Manual Software Testing Example

Taking a look at Google.com

First, let’s take a look at it the site.

Google.com as of 05/29/2014
Google.com as of 05/29/2014

Here is a list of what I see:

  1. favicon is a white g on a blue block
    • Not all browsers support favicons next to the address bar. That is because of past phishing scams where the icon was the padlock icon.
    • All modern browsers support he favicon on tabs and bookmark bars.
  2. The URL in the address bar is https when I entered http
    • The site accepts http but redirects to https
  3. Padlock next to address bar
    • Clicking on it will allow the user to view the security certificate
  4. +You link to https://plus.google.com/
    • plus is a subdomain of google.com and is likely out of scope of testing goggle.com
  5. Gmail link to https://mail.google.com/mail/
    • mail is a subdomain of google.com and is likely out of scope of testing goggle.com
  6. Grid icon
    • On-click event: Display links to other services
  7. Sign-in button
    • https://accounts.google.com/ServiceLogin?hl=en&continue=https://www.google.com/
    • Links to accounts.google.com and will redirect (upon successful login) to googgle.com
      • continue is a uri parameter that holds the redirect url
      • returnURL is the same thing but for ASP
  8. ‘Notification’ to install Chrome
    • Chrome icon image
    • Heading text, “A faster way to browse the web”
    • Close icon
      • Hides the ‘notification’
    • Install Google Chrome button
  9. Google Logo banner image
  10. TextBox for search input
  11. Google Search button
    • Goes to https://www.google.com/#q={searchTerm}
  12. I am Feeling Lucky button
  13. Message of the Day with Hyper link
  14. Adverting, Business, About, Privacy & Terms and Settings links
    • All part of the footer

Testing Google.com

Next, let’s discuss how to test each element.

1. Favicon

You can’t really test an image, but you can test how it displays in each browser.
Here is an example of an icon whose background appears to be clear until viewed in Chrome’s background tab:

favicon
favicon

2. HTTP to HTTPS

You can only make sure that all http calls you make are redirected to a secure connection. This is a server setting so it shouldn’t matter what URL you try.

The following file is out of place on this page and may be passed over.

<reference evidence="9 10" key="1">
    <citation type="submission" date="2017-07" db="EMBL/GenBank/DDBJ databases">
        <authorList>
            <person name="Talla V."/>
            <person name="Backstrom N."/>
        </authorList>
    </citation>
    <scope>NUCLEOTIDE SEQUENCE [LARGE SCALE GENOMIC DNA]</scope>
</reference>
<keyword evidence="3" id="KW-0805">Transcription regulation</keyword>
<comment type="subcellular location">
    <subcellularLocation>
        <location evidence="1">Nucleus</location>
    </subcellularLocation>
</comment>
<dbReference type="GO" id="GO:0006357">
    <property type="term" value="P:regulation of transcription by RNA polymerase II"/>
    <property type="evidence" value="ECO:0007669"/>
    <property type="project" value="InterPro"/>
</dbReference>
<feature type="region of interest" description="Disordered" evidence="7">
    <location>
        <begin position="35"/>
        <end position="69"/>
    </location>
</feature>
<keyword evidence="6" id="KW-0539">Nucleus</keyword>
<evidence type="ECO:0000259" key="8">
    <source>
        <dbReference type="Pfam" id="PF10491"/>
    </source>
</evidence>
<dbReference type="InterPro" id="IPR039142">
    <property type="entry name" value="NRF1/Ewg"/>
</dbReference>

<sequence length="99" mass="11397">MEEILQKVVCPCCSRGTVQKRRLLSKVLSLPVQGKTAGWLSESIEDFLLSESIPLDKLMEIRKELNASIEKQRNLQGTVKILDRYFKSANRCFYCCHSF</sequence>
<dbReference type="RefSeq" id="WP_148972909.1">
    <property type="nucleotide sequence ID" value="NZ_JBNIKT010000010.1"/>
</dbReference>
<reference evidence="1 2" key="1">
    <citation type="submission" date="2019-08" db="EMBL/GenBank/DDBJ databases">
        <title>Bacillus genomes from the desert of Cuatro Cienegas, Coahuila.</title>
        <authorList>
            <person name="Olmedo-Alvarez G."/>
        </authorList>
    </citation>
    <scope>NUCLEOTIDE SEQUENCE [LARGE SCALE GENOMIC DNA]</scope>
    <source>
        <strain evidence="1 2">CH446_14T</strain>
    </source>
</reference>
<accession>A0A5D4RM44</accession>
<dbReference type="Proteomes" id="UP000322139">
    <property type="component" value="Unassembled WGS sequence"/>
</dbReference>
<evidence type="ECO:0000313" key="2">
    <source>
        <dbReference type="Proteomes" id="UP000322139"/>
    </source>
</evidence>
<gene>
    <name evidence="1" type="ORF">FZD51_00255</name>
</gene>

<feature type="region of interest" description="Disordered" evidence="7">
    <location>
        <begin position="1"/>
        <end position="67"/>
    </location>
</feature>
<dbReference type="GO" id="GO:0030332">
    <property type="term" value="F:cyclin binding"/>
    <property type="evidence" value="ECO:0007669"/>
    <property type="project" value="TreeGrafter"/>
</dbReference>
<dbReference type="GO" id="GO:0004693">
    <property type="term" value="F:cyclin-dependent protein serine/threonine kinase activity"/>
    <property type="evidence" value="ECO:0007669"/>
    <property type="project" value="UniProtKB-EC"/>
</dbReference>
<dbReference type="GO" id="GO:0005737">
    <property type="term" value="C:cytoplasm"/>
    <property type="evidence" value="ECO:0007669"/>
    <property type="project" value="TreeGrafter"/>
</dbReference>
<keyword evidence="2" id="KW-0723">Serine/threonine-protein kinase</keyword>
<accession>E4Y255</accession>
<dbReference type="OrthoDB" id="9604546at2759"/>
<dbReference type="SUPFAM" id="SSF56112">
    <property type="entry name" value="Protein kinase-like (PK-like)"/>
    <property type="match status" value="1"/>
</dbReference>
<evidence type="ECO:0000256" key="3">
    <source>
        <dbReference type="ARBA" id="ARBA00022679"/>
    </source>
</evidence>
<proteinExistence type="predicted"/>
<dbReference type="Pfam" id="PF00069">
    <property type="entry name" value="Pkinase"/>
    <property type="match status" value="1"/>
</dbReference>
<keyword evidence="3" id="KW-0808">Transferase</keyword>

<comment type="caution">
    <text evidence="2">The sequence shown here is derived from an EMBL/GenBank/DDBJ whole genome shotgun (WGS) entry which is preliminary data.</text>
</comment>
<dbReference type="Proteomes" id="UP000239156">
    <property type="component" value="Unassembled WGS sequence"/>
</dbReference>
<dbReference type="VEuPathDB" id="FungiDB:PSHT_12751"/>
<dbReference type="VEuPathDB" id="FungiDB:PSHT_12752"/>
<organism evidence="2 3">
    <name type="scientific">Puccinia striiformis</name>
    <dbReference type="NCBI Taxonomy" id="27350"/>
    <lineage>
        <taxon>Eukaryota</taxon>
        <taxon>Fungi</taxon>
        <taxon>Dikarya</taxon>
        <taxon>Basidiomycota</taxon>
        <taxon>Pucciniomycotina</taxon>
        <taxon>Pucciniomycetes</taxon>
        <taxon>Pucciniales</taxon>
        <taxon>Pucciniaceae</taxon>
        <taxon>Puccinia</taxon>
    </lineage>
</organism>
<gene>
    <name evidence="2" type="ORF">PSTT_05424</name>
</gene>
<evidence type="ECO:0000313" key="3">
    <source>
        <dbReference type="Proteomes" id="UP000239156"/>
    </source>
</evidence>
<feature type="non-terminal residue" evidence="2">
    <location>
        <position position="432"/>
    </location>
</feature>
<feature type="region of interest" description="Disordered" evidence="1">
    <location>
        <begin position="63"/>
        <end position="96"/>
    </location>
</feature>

HTTPS can be captured and even decrypted using a proxy like Fiddler. Then you can see things like tracking pixels and post-backs.

HTTPS Traffic Decrytped
HTTPS Traffic Decrytped

3. Padlock

Click on the padlock to view the certificate information. The certificate should be valid. If not, most browsers will display some sort of warning.

Website Identification
Website Identification

4. +You

Testing links that go out of scope should just be limited to verifying the link is valid.

Verify the link goes to plus.google.com. If you are signed out, you will go to accounts.google.com.
This should change to +{yourName} after signing in.

5. Gmail

Testing links that go out of scope should just be limited to verifying the link is valid.

Verify the link goes to mail.google.com. If you are signed out, you will go to accounts.google.com.

6. Grid

Click the grid to trigger the OnClick event. Verify each icon and link.

OnClick Event Pop-up
OnClick Event Pop-up

7. Sign in

Login and verify the button in no longer visible.

The sign in page is out of scope but I’d like to cover it as it is a common element.

Google Sign in
Google Sign in

Here we have a chance to do some security testing. Here:

  • Never return “invalid username”
    • Using a brute force attack you can find a valid username. From there, its a matter of trying passwords.
  • After a certain number of bad attempts with a valid username some locking mechanism should be triggered.
  • Remember me should not work to gain access to high value systems.
    • Example: After logging in, you should be required to re-enter your password to get to your account settings.

Read more on Authentication

8. Install Chrome

This element shouldn’t appear in Chrome. Verify the image, heading text, and the link.

9. Banner Image

Not much testing here. Is the image there?

10. TextBox

Here we have a chance to do some fuzz testing. Generally a TextBox corresponds to a database value. When you enter your credentials in Google’s sign in page and submit the server compares that value to the values in the database. If you had access to this database you could see the max size for each column and its data type. This information is useful in testing bounds and types. In the following example we see that EmailAddress is nvarchar with a length limit of 50 characters. Being a nvarchar we can enter almost any character. If it were an int we could try entering an alphabetic character.

AdventureWorks Example
AdventureWorks Example

Having a connection to a database also comes with the potential for attacks. Common attacks are unicode transformation and SQL injection. I will not be demonstrating these attacks on Goggle as I do not have their permission to do so.

11. Search button

Here are some test cases I derived from exploratory testing:

  • Click Search button without entering anything in the TextBox
    • Nothing should happen
  • Typing in search terms will hide the Search button, due to AutoComplete
    • Verify this behavior

12. I am Felling Lucky

Here are some test cases I derived from exploratory testing:

  • Hover text changes when no search term is present in the TextBox
    • Click the button and verify the trending searches are displayed
  • Typing in search terms will hide the Search button, due to AutoComplete
    • Verify this behavior

13.  Message of the Day

Verify the message matches the URL.

14. Footer

More links to verify. Also, the Settings link